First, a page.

Monothelitism

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'''Monothelitism''' (a Greek loanword meaning "one will") is a particular teaching about how the divine and human relate in the person of [[Jesus]], known as a [[Christology|Christological]] doctrine. Specifically, Monothelitism teaches that Jesus Christ had two natures but only one will. This is contrary to the [[Orthodoxy|orthodox]] interpretation of Christology, which teaches that Jesus Christ has two wills (human and divine) corresponding to his two natures. Monothelitism is a development of the Monophysite position in the Christological debates. It enjoyed considerable support in the 7th century before being rejected as [[Heresy|heretical]].
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'''Monothelitism''' (a Greek loanword meaning "one will") is a particular teaching about how the divine and human relate in the person of [[Jesus]], known as a [[Christology|Christological]] doctrine. Specifically, Monothelitism teaches that Jesus Christ had two natures but only one will. This is contrary to the [[Orthodoxy|orthodox]] interpretation of Christology, which teaches that[[ Jesus Christ]] has two wills (human and divine) corresponding to his two natures. Monothelitism is a development of the [[Monophysite|Monophysitism]] position in the Christological debates. It enjoyed considerable support in the seventh century before being rejected as [[Heresy|heretical]] at the [[Sixth Ecumenical Council]] in 680.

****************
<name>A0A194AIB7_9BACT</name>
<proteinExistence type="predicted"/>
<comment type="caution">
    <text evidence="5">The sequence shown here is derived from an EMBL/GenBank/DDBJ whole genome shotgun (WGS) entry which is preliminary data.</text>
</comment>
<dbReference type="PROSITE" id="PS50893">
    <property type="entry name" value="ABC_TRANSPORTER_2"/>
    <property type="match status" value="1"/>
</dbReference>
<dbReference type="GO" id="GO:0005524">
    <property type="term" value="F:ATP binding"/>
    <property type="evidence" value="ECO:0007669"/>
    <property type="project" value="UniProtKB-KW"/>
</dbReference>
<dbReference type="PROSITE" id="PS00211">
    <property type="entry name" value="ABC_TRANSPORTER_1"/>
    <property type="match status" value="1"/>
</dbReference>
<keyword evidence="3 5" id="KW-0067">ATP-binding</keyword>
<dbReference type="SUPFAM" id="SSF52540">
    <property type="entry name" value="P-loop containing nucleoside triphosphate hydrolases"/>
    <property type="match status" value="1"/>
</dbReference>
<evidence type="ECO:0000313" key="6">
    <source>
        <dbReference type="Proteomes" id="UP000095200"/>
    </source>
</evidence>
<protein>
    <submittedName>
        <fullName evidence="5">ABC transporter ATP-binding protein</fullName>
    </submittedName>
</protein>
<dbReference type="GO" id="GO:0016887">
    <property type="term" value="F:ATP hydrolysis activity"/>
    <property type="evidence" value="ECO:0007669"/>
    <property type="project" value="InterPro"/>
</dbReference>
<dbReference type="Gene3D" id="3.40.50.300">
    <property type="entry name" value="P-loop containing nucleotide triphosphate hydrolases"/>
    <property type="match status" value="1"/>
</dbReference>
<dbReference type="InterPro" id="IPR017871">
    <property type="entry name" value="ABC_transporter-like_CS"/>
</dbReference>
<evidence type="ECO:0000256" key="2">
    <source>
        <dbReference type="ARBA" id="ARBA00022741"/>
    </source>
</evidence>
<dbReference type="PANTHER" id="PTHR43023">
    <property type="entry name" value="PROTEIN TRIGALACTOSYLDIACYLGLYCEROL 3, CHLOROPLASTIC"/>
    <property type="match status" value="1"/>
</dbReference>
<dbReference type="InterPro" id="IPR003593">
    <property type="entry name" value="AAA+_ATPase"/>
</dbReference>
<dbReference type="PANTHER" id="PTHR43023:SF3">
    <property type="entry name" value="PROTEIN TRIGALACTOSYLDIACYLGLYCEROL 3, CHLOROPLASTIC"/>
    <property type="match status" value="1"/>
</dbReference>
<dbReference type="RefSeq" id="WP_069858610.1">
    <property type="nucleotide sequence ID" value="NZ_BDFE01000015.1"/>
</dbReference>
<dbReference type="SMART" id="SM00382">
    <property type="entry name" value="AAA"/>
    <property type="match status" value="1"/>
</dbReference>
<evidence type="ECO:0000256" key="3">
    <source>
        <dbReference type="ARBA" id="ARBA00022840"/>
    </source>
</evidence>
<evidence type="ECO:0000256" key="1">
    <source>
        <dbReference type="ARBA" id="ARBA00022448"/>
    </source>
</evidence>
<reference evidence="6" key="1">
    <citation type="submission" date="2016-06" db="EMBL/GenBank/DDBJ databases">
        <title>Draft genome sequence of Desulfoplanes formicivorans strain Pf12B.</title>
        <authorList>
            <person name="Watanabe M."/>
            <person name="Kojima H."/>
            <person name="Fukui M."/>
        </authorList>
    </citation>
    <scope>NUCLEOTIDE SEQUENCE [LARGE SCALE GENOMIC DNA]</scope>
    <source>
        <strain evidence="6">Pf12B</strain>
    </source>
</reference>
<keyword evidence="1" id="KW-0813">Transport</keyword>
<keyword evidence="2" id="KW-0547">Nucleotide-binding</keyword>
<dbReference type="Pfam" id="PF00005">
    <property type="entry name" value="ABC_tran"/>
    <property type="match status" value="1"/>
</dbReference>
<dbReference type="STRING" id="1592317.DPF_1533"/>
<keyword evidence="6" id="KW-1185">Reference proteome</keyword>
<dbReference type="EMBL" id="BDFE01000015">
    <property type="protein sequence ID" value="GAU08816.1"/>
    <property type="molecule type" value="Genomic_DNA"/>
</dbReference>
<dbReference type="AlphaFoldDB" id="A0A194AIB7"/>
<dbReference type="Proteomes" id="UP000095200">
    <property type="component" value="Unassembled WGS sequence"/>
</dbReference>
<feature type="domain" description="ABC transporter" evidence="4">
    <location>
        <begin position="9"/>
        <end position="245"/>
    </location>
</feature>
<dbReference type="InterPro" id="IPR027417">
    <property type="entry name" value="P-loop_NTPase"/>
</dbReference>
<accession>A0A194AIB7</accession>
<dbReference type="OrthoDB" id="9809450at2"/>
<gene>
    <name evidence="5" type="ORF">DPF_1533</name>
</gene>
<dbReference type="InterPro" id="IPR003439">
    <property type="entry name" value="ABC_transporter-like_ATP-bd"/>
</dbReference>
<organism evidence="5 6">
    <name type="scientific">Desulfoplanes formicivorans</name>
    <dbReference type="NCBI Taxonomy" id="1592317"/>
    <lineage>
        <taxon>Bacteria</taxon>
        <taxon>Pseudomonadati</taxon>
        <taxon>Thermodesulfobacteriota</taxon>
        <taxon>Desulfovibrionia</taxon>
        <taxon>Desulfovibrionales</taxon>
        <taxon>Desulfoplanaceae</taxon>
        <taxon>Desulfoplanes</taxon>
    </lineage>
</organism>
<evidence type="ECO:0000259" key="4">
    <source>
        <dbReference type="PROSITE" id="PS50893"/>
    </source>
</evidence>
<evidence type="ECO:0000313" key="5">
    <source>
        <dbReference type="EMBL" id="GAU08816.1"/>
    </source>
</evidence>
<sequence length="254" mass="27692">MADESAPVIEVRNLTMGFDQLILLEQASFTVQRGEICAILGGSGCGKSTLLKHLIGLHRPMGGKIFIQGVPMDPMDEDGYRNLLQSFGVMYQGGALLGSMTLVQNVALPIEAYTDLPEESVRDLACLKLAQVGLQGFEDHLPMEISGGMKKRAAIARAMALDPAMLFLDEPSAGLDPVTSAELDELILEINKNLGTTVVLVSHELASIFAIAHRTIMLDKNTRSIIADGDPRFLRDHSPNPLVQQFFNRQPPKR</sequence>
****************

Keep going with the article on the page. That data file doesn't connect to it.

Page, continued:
==Sources and further details==
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==Sources==
 
* [http://en.wikipedia.org/wiki/Monothelitism Monothelitism at Wikipedia]
 
* [http://en.wikipedia.org/wiki/Monothelitism Monothelitism at Wikipedia]
 
* [http://www.newadvent.org/cathen/10502a.htm Monothelitism at Catholic Encyclopedia]
 
* [http://www.newadvent.org/cathen/10502a.htm Monothelitism at Catholic Encyclopedia]

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Monothelitism (a Greek loanword meaning "one will") is a particular teaching about how the divine and human relate in the person of Jesus, known as a Christological doctrine. Specifically, Monothelitism teaches that Jesus Christ had two natures but only one will. This is contrary to the orthodox interpretation of Christology, which teaches that Jesus Christ has two wills (human and divine) corresponding to his two natures. Monothelitism is a development of the Monophysitism position in the Christological debates. It enjoyed considerable support in the seventh century before being rejected as heretical at the Sixth Ecumenical Council in 680.

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